I have collected quotes relevant to my writing for a long time. Here I offer two that are particularly apposite to the craft and ambitions of other non-fiction writers:
The success of the Origin may, I think, be attributed in large part to my having long before written two condensed sketches, and to my having finally abstracted a much larger manuscript, which was itself an abstract. By this means I was enabled to select the more striking facts and conclusions. I had also, during many years, followed a golden rule, namely, that whenever a published fact, a new observation or thought came across me, which was opposed to my general results, to make a memorandum of it without fail and at once; for I had found by experience that such facts and thoughts were far more apt to escape from the memory than favourable ones. Owing to this habit, very few objections were raised against my views which I had not at least noticed and attempted to answer.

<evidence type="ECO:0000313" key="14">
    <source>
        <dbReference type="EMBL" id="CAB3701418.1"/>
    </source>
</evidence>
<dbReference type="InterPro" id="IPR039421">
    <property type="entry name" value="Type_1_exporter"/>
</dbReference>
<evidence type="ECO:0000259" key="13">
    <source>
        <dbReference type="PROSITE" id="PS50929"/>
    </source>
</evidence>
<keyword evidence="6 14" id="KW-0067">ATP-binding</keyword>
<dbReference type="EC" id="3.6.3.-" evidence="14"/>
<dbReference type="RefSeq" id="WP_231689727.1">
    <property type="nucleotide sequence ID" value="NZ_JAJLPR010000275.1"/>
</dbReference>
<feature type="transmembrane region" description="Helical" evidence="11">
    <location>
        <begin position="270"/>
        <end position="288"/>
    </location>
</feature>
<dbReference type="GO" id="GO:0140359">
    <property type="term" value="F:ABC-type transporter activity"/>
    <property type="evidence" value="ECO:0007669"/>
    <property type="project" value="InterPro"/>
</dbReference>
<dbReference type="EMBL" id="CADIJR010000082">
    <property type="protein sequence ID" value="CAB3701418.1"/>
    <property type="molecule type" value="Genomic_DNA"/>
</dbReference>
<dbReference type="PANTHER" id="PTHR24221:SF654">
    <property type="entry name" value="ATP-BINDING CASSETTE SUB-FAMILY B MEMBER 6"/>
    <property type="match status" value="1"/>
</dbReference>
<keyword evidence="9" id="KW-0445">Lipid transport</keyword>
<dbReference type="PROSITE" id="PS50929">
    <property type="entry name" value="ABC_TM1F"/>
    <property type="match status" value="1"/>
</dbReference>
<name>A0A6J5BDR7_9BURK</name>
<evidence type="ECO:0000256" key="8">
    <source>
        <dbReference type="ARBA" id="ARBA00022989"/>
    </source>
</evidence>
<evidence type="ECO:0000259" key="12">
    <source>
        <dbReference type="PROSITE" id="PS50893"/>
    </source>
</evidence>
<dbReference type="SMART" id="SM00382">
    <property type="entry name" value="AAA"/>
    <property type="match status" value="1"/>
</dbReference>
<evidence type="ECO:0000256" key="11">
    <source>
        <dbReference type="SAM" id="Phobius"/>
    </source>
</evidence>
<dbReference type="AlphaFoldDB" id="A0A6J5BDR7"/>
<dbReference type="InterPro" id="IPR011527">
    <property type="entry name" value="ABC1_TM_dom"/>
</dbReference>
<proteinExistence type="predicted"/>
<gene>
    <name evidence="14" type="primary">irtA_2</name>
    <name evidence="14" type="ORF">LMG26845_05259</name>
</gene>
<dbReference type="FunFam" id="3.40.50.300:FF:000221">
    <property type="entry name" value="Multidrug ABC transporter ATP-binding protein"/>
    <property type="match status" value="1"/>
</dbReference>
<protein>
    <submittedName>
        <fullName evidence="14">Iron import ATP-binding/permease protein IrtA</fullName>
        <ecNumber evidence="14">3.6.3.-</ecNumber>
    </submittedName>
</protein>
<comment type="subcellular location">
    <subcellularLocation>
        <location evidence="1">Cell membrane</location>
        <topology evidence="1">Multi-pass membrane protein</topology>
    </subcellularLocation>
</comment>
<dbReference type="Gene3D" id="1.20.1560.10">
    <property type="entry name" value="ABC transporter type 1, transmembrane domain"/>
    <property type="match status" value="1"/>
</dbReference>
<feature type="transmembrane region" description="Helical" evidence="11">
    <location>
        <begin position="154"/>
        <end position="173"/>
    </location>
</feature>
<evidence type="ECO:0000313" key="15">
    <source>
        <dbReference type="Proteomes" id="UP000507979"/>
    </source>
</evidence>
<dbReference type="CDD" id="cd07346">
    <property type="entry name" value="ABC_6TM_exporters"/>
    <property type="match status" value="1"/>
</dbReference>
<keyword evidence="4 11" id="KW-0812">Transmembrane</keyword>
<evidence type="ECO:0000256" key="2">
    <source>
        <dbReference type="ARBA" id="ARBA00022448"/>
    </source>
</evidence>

Charles Darwin “The Autobiography of Charles Darwin”. Icon Books (2003) p. 60.
Bertrand Russell … dreamt he was on the top floor of the University Library, about A.D. 2100 … A librarian was going around the shelves carrying an enormous bucket, taking down book after book, glancing at them, restoring them to the shelves or dumping them in the bucket. At last he came to three large volumes which Russell could recognize as the last surviving copies of Principia Mathematica. He took down one of the volumes, turned over a few pages, seemed puzzled for a moment by the curious symbolism, closed the volume, balanced it in his hand and hesitated …
G.H, Hardy. Quoted in Paul Hoffman “The Man Who Loved Only Numbers”. Fourth Estate, London (1998), p.111.